The Gift of Everyone’s Story

When my Dad was a boy he was rather introverted.  He much preferred to spend time with his dog and his duck.

Yes a duck.

My grandmother claimed this duck produced the tastiest eggs ever.  Never had a duck egg so guess I will take her word for it.

In any case my father was rather shy which would not do for my very extroverted and social grandfather. He began calling my father the big Indian Chief to boost his confidence.    As these things go it was shortened to Chief. It became my Dads’ name, except for school and work. Actually I thought Chief was my Dads’ name for most of my childhood until someone called him Lee.

He outgrew his shyness and became a man who was quite social and could start a conversation with anyone.

Dad taught me with his actions that everyone has a story to tell and with just a few words, one can be delighted in meeting and hearing from the most interesting people.

It is an amazing gift that continues to serve and delight me.

The other day I was out walking with my husband on an unusually crisp  evening. Our electricity was out after a brief but mighty thunderstorm so we went for a walk. Paul saw a guy in his driveway with a new boat ( squirrel) and starting talking to him.  I would rather watch paint dry than talk about boats but I waited patiently when an older woman walking at a brisk pace waved and I asked if her power was out as well.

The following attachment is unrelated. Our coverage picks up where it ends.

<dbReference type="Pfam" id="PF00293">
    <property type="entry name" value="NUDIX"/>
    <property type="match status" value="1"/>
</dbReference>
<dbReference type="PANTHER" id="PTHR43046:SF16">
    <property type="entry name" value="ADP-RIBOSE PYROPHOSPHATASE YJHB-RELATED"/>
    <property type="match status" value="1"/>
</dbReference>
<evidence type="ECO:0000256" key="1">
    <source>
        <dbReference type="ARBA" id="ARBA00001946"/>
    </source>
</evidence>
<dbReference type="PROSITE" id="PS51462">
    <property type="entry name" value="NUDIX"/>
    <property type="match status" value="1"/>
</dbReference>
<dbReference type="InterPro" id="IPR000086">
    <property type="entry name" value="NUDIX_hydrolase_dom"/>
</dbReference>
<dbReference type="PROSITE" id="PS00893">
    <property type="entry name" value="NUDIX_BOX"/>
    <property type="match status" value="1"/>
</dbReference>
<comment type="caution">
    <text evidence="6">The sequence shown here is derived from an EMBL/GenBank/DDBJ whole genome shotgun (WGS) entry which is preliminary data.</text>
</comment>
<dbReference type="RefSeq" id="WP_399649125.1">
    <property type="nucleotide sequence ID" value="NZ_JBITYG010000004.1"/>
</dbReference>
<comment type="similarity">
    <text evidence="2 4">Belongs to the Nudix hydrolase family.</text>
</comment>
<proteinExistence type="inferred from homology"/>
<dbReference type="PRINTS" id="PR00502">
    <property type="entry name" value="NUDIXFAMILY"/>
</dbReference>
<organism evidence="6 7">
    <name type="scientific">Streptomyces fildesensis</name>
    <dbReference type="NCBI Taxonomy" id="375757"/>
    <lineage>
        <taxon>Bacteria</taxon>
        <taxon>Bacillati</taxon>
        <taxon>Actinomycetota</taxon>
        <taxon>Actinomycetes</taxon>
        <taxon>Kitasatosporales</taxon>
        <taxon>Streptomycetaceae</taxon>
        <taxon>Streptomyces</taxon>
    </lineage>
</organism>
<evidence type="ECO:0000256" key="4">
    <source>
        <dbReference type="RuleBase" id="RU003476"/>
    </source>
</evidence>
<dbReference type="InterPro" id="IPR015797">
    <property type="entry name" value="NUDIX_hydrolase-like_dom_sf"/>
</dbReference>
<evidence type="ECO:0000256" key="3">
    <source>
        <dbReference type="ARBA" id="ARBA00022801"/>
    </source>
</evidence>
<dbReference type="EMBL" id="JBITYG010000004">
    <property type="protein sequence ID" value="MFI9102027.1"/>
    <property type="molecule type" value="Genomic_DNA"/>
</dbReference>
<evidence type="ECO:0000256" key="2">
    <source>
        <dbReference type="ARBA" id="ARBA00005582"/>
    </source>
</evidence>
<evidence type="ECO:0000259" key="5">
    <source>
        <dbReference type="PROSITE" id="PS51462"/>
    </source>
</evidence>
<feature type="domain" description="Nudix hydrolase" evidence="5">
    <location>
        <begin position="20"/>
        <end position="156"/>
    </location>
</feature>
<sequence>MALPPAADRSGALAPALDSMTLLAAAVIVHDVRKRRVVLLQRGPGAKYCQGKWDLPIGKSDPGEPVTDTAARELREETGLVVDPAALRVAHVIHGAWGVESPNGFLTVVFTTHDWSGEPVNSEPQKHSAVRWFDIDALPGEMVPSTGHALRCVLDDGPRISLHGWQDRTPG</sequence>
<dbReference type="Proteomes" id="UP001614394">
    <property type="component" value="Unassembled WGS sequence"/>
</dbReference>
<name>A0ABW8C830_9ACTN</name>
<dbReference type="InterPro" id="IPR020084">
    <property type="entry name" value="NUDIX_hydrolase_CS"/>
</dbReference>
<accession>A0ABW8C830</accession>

We started talking about the power outage and  laughed about it, thankful it wasn’t hot and humid.  I found out that the power outage did not prompt her walk but she did it everyday while talking on the phone to her sister in West Virginia.   She lives with her son and his family, after deciding at age 80, she needed support more than her independence.

Then I asked if she was widowed and the conversation got interesting.

Without going into to much detail she casually mentioned her husband  left her long ago when her five sons were still quite young.  She managed to raise them, go to school, find a good job and have a productive life.  She herself was one of six siblings.  I listened intently barely managing to keep my jaw from dropping to the ground.

The most remarkable thing was her attitude.  She had no bitterness, angst or anger.  Her cheerfulness and positive attitude poured out of her.  She admitted it was hard but doable.  All five sons are thriving and it was evident she was as well.

We both could have waved as she passed and not engaged in a conversation.  So glad we didn’t.

We have the ability to connect in so many ways these days via technology but I will take a good in person conversation over any of that anytime.

So many people have stories to tell if we are just willing to slow down,  engage in a little small talk and listen.

It’s like a treasure chest that is just dying to be opened.

It doesn’t always open but when the connection is magic.

Go find some magic, a connection…it’s always worth a tri 🙂  Jennifer

P. S.  Thanks Dad

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